MELBOURNE, Australia, 18th May 2019: Today, DermaSensor, the medical device company that seeks to enable healthcare professionals to efficiently check for skin cancer, will present its game-changing technology to the Australasian College of Dermatologists (ACD) 52nd Annual Scientific Meeting (ASM) and the Australian Dermatology Nurses (ADNA) National Conference being held at the Melbourne Convention and Exhibition Centre.
The Annual Scientific Meeting of the Australasian College of Dermatologists is held for all College members and medical professionals with an interest in dermatology. The meeting is attended by registered dermatologists, trainees, other medical professionals and nurses, from Australia, New Zealand, South-East Asia and other countries.
DermaSensor’s Dr. Michael Bonning, Senior Director of Medical Affairs, Christian Orb, Commercial Director, ANZ and Martina Clark, Territory Business Manager VIC from the DermaSensor Team are in attendance conducting market research into the optimal performance levels for the DermaSensor device; a revolutionary technology designed to augment clinician assessment of skin lesions for cancer.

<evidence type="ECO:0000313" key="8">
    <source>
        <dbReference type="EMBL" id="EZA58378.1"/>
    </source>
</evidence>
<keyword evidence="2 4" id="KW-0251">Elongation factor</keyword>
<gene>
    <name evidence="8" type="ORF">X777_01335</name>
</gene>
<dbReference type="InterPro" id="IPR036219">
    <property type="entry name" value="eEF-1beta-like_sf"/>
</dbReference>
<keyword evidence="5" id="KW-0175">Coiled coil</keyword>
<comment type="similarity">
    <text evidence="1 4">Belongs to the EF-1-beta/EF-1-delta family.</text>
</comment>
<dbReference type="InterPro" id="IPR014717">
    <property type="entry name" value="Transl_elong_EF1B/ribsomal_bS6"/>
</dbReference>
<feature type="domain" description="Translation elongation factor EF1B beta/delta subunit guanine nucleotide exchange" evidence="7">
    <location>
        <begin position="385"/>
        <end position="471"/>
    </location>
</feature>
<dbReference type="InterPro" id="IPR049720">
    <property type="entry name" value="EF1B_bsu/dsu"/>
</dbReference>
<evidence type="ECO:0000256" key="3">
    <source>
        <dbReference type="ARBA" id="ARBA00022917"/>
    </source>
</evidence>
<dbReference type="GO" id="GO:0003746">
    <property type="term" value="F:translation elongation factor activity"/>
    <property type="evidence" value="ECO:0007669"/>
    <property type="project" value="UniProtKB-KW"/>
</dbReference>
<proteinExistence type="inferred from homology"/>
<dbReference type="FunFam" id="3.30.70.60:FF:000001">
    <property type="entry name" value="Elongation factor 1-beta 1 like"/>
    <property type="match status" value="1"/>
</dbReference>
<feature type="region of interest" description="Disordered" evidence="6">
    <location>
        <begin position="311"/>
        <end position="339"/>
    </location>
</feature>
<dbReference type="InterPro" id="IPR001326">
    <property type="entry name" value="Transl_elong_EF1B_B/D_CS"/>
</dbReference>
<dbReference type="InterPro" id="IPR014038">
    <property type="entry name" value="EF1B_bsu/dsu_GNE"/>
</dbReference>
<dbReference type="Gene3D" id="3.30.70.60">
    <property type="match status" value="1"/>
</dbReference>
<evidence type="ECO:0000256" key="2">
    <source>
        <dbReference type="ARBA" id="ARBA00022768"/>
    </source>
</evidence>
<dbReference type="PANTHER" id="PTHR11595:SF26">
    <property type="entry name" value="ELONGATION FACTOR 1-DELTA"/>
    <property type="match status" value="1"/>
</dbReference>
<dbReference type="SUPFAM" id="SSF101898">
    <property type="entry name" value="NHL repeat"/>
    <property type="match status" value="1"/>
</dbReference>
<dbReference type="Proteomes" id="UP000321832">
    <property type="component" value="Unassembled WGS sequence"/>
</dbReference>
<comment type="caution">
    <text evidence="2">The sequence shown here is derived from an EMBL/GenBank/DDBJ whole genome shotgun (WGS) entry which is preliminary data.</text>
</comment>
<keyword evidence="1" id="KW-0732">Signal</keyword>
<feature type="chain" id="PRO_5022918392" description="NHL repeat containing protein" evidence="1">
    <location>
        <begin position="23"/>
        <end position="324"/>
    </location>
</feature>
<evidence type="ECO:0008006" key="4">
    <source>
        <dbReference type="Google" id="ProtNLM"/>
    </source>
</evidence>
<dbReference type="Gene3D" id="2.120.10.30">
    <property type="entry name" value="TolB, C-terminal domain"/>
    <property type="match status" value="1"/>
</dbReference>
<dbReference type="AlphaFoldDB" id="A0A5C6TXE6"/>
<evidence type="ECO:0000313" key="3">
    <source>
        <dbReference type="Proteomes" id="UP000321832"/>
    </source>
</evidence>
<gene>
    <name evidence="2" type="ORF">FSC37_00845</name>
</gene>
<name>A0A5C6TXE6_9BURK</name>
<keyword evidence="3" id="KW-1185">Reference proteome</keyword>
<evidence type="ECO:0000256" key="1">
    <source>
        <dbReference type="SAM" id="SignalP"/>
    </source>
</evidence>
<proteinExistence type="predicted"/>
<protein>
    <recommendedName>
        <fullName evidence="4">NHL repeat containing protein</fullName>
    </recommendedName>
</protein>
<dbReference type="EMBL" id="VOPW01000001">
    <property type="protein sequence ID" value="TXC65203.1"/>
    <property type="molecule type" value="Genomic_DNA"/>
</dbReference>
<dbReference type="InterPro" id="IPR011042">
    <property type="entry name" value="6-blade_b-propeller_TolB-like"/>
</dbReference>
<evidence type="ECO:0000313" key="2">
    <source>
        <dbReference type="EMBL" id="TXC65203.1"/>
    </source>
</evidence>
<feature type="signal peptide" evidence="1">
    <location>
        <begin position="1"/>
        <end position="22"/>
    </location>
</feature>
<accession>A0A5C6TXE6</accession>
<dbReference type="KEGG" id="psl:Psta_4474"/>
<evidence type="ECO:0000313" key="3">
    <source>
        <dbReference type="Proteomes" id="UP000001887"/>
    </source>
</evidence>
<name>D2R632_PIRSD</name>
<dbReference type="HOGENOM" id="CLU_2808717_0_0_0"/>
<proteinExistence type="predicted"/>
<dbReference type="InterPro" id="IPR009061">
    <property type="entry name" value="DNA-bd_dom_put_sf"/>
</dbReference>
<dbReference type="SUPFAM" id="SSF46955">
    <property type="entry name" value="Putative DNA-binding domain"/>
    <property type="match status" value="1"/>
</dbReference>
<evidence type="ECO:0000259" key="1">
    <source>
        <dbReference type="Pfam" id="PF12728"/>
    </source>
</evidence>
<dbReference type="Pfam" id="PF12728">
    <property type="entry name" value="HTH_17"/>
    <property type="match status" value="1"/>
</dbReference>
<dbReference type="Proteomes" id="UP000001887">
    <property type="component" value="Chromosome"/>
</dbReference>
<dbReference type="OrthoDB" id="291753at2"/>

“We are excited to present the potentially game-changing capabilities of DermaSensor’s technology to the most pre-eminent members of the Australasian dermatology community to better understand how the tool can best service patients at risk for skin cancer,” explains Dr Bonning. “We look forward to introducing a skin health tool that’s efficient, accurate and affordable,” he says.
This exciting breakthrough was achieved using Elastic Scattering Spectroscopy – a technology pioneered at Boston University and University College London that uses light to evaluate cellular and subcellular structures of the skin.
The device is undergoing FDA and TGA approval and is expected to be available in Australia in late-2020. This low-cost, easy-to-use device is expected to enable healthcare professionals to provide fast, accurate skin lesion assessments. The handheld DermaSensor device takes five quick recordings via non-invasive sub-cellular scans, with the entire process taking just 30 seconds per lesion.